NORWICH, Vt. -- Ulysses J. ''Tony" Lupien Jr., a major league baseball player in the 1940s and baseball coach at Dartmouth College, has died after several years of declining health. He was 87 and died Friday at his home.
A first baseman, he played for the Boston Red Sox, Philadelphia Phillies, Detroit Tigers, and Chicago White Sox. He then was a minor league player-manager into the early 1950s before becoming a college coach.
In 1980 he collaborated with writer Lee Lowenfish to write ''The Imperfect Diamond," a book about baseball labor from the introduction of the reserve clause in 1879 to the litigation in the 1970s that led to free agency.
Mr. Lupien was born in Chelmsford, Mass., on April 23, 1917. He grew up in Manchester, Conn., graduated from Loomis School in Windsor, Conn., in 1935 and from Harvard College in 1939.
At Harvard, he was captain of the baseball team as a junior and of the basketball team as a senior. He was the Eastern Intercollegiate League batting champion in 1938 and 1939. He also quarterbacked his freshman football team at Harvard.
Upon graduation from Harvard, Mr. Lupien signed a professional baseball contract with the Red Sox and played the 1939 season with Scranton's Eastern League championship team.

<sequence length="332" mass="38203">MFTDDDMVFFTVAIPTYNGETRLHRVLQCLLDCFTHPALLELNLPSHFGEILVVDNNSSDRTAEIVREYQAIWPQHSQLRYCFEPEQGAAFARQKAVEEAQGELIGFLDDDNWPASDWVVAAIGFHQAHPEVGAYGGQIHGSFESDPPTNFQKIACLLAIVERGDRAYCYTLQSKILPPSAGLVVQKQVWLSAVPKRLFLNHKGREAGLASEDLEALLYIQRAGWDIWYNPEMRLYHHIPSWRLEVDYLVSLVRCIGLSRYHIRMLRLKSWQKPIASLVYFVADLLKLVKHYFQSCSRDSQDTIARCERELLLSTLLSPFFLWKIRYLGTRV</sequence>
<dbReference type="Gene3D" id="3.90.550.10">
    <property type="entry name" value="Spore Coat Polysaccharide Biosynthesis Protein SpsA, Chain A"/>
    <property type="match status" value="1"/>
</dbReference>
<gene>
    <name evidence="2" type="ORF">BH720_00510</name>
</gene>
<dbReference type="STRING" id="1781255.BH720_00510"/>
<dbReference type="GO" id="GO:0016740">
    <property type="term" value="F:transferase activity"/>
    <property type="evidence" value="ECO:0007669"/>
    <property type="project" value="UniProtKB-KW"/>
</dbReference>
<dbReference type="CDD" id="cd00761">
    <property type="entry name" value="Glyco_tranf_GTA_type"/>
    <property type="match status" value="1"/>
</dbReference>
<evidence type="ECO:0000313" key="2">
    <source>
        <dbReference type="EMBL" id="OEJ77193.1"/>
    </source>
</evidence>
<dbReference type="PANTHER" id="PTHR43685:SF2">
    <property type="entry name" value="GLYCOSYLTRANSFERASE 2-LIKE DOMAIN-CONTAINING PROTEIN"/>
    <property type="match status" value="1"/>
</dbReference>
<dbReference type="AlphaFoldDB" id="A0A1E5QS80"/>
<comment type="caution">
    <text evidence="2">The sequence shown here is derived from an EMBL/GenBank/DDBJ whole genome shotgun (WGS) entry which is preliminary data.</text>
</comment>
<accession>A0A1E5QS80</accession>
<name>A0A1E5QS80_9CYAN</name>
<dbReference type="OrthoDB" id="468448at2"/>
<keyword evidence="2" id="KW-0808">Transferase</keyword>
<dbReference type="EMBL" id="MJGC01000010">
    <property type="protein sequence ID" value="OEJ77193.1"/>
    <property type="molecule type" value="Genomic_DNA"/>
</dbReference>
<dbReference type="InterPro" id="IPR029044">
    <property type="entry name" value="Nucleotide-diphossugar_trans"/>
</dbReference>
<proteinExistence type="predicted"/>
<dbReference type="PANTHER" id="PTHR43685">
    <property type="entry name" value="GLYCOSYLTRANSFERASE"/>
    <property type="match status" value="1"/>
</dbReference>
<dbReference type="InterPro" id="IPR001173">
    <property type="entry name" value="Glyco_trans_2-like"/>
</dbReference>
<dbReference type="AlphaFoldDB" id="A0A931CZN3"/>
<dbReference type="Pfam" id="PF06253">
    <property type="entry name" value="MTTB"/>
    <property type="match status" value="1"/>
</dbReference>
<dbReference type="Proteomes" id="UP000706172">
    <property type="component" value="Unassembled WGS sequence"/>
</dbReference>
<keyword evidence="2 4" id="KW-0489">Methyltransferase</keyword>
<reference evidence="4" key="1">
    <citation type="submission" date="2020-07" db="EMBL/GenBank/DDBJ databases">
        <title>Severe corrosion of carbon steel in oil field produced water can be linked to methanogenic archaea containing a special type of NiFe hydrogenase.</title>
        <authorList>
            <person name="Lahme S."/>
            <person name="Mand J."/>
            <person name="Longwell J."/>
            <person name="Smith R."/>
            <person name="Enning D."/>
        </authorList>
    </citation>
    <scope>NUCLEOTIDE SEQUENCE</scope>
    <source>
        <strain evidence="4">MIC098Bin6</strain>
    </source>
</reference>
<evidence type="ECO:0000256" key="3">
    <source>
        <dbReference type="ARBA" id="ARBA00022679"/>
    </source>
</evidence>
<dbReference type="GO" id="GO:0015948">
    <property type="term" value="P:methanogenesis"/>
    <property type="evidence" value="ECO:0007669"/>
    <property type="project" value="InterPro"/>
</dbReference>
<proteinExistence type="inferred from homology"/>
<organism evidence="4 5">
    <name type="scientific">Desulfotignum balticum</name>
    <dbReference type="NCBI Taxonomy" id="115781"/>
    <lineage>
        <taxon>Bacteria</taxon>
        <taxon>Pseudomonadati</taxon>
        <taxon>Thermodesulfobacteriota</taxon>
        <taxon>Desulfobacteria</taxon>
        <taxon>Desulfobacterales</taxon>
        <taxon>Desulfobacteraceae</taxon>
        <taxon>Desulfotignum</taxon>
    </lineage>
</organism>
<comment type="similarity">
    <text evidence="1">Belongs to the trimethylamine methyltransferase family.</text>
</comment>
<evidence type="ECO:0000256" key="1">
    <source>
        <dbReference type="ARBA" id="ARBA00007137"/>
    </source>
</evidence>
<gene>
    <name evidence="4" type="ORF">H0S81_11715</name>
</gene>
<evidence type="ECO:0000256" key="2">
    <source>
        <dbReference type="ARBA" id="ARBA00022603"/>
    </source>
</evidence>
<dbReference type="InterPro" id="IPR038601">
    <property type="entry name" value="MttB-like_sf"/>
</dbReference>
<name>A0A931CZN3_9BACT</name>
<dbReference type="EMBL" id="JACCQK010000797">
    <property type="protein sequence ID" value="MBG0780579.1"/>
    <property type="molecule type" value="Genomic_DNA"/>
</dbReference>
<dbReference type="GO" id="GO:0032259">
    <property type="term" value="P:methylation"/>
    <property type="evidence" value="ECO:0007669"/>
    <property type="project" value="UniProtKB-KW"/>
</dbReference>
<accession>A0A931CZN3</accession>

He played with Little Rock (Southern Association) and Louisville (American Association) in 1940 and 1941.
He also played 10 games with the Red Sox in 1940 and became Boston's regular first baseman in 1942 and 1943. He was traded to the Phillies where he played in 1944 and early in 1945 before serving in the Navy during World War II.
In 1946-47, he played with the Hollywood Stars of the Pacific Coast League. In 1947 he was the league's most valuable player as he led the league in hits (237) and runs scored (147) and had a batting average of .341.
He completed his major league career in 1948 with the White Sox. He had a major league career batting average of .268.
Mr. Lupien played with Toledo (American Association) in 1949. He concluded his professional career from 1951 to 53 and in 1955 when he was a player as well as field and general manager with Jamestown and
From 1951 to 1956 he was head basketball coach at Middlebury College, compiling a record of 60-49. In 1956, Mr. Lupien was hired by Dartmouth College to be its baseball coach. He was also Dartmouth's freshman basketball coach from 1956 to 68.
During 21 seasons as Dartmouth's baseball coach, Mr. Lupien guided his teams to 313 wins, 305 losses and three ties. His teams won the Eastern Intercollegiate League championship four times (1963, 1967, 1969, 1970).
Dartmouth's 1970 team also won the NCAA District One (New England) championship and finished fifth in the College World Series at Omaha, Neb.
Mr. Lupien retired in 1977.